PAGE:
Monday, June 29, 2009

45 Ranch: Restoring an Owyhee Wildlife Oasis

“Wetlands” and “desert”: For most people, these are two words that don't go together.

However, wetlands along desert rivers are incredibly important for wildlife: for water, for fresh forage, for a place to escape the often harsh weather on canyon rims.

On the 45 Ranch, set deep in one of the most remote corners of the Owyhee Canyonlands of southwestern Idaho, a new restoration project is returning wetlands to wildlife.

Conservation buyers Charles Conn and Dennis Fitzpatrick bought the ranch from The Nature Conservancy in 2005, with the goal of funding conservation and restoration work on the ranch.

“The owners had a vision to return the river bottom on their ranch to wetlands,” says Art Talsma, the Conservancy’s director of stewardship. “It’s one of the largest river bottoms along the Owyhee River, so it’s difficult to overstate how important it is to wildlife.”

The owners and the Conservancy worked with GeoEngineers, a Boise firm specializing in river restoration, to restore 26 acres of wetlands and 45 acres of native grasses to the river bottom. Royce Construction handled the on-the-ground developments. The project has already garnered awards for its engineering, including recognition by the American Council of Engineering Companies and the Owyhee Conservation District.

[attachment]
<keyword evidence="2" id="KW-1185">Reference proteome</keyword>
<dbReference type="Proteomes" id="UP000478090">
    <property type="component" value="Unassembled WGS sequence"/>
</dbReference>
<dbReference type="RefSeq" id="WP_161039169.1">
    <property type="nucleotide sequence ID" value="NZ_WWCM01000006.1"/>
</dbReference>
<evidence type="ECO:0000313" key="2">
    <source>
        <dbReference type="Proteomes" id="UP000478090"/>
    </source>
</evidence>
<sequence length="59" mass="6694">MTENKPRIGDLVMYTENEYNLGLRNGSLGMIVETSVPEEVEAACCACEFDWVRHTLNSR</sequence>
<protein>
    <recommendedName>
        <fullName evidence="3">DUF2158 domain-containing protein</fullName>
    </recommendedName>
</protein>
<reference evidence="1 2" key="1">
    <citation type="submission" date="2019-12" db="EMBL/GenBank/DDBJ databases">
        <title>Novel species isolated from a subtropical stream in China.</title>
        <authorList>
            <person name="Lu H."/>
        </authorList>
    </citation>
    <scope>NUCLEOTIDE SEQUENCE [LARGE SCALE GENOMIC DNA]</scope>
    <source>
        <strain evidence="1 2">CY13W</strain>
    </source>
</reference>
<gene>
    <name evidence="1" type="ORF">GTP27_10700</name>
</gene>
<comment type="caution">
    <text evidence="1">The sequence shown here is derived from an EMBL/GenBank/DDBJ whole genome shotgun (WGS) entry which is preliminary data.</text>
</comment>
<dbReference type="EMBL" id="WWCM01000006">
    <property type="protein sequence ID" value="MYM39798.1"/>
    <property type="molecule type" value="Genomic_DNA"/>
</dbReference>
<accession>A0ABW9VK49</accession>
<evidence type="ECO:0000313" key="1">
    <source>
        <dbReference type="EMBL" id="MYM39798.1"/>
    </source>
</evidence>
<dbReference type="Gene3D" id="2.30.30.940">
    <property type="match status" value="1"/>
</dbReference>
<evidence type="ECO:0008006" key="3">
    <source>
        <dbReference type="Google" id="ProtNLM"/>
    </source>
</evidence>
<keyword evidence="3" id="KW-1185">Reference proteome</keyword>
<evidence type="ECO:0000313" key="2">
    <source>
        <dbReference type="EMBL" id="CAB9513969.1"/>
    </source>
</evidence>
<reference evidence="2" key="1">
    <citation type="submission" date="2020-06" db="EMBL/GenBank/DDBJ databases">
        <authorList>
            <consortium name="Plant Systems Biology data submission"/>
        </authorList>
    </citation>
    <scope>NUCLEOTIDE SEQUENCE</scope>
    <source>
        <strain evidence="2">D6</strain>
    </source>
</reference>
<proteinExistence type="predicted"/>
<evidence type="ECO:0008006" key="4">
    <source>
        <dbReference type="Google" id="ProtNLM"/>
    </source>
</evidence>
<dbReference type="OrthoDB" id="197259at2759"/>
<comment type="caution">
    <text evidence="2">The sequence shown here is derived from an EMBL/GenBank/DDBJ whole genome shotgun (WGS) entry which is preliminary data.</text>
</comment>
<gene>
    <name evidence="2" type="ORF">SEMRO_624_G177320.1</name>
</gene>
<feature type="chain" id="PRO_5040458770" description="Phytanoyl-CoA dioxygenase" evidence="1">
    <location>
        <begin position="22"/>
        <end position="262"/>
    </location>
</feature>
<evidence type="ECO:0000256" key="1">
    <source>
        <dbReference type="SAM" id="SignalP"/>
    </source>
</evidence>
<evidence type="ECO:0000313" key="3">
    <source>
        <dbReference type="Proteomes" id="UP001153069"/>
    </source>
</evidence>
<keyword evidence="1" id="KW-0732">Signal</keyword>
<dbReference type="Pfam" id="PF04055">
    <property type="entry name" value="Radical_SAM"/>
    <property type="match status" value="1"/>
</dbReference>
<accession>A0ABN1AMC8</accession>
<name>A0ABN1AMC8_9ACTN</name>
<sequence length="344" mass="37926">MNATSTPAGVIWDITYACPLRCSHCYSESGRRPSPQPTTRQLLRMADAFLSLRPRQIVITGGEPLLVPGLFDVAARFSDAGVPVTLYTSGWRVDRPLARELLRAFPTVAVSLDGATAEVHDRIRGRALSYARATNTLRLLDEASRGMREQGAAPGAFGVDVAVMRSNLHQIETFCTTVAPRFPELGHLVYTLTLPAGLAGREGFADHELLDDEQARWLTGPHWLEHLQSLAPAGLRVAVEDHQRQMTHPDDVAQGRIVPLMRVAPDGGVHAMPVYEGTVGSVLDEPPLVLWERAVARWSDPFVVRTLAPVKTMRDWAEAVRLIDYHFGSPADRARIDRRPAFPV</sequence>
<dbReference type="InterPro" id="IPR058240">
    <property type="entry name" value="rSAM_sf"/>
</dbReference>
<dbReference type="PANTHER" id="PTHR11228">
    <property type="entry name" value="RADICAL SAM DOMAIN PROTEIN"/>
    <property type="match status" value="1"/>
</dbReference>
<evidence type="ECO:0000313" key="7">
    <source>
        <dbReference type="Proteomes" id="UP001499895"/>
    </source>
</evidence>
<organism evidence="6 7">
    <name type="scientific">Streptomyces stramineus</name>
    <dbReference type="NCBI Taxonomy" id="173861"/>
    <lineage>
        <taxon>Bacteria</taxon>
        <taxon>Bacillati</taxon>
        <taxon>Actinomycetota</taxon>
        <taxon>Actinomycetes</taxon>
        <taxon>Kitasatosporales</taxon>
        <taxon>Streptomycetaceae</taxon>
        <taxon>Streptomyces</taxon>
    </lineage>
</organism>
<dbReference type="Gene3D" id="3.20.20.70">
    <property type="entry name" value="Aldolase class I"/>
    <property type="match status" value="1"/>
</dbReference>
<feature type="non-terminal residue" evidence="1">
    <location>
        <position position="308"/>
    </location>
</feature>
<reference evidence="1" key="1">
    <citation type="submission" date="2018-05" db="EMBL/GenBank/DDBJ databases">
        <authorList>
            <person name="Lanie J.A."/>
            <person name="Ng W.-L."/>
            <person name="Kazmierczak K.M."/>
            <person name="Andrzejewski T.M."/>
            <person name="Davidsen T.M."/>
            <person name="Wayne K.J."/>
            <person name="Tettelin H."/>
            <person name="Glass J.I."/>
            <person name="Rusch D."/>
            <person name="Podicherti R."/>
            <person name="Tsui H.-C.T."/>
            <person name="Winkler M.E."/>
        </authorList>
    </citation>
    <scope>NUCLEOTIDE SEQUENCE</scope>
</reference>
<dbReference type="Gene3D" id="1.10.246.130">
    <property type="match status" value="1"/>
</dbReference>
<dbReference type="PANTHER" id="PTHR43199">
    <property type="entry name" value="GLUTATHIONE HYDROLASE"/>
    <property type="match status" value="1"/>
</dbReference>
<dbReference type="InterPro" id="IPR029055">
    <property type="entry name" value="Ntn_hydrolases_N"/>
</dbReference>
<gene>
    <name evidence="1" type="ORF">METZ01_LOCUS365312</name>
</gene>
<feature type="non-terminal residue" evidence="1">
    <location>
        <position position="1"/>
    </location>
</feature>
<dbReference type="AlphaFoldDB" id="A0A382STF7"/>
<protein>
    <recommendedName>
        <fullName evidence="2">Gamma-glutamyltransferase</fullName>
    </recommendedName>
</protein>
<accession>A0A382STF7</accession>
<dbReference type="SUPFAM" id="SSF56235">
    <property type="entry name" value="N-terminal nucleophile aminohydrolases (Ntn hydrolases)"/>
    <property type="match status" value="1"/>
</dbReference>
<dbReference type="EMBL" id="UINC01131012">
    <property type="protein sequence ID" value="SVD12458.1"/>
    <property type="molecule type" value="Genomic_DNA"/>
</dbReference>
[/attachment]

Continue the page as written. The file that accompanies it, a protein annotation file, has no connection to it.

What does this mean for conservation?

For the river (pictured above), it means the opportunity to behave more like a wild river—including moving from its channel and periodically flooding.

For bighorn sheep, mule deer and sage grouse, it means a place to rest, to feed, to hide and to take cover from harsh weather.

For waterfowl and other birds, the wetlands mean a place to rest in the middle of the harsh desert on a long migration.

For rafters, it means a quieter float. Previously, the agricultural field was irrigated with a diesel generator, which also generated unwelcome noise for rafters on one of the country’s most remote rivers. The wetlands project is watered solely through gravity and now saves energy, too.

“We are so happy with the progress that has been made on this project with our partners. It really is a wildlife haven,” says co-owner Dennis Fitzpatrick. “The conservation here reflects the same care and stewardship for the Owyhee lands as the recent passage of federal legislation protecting this special part of the state.”

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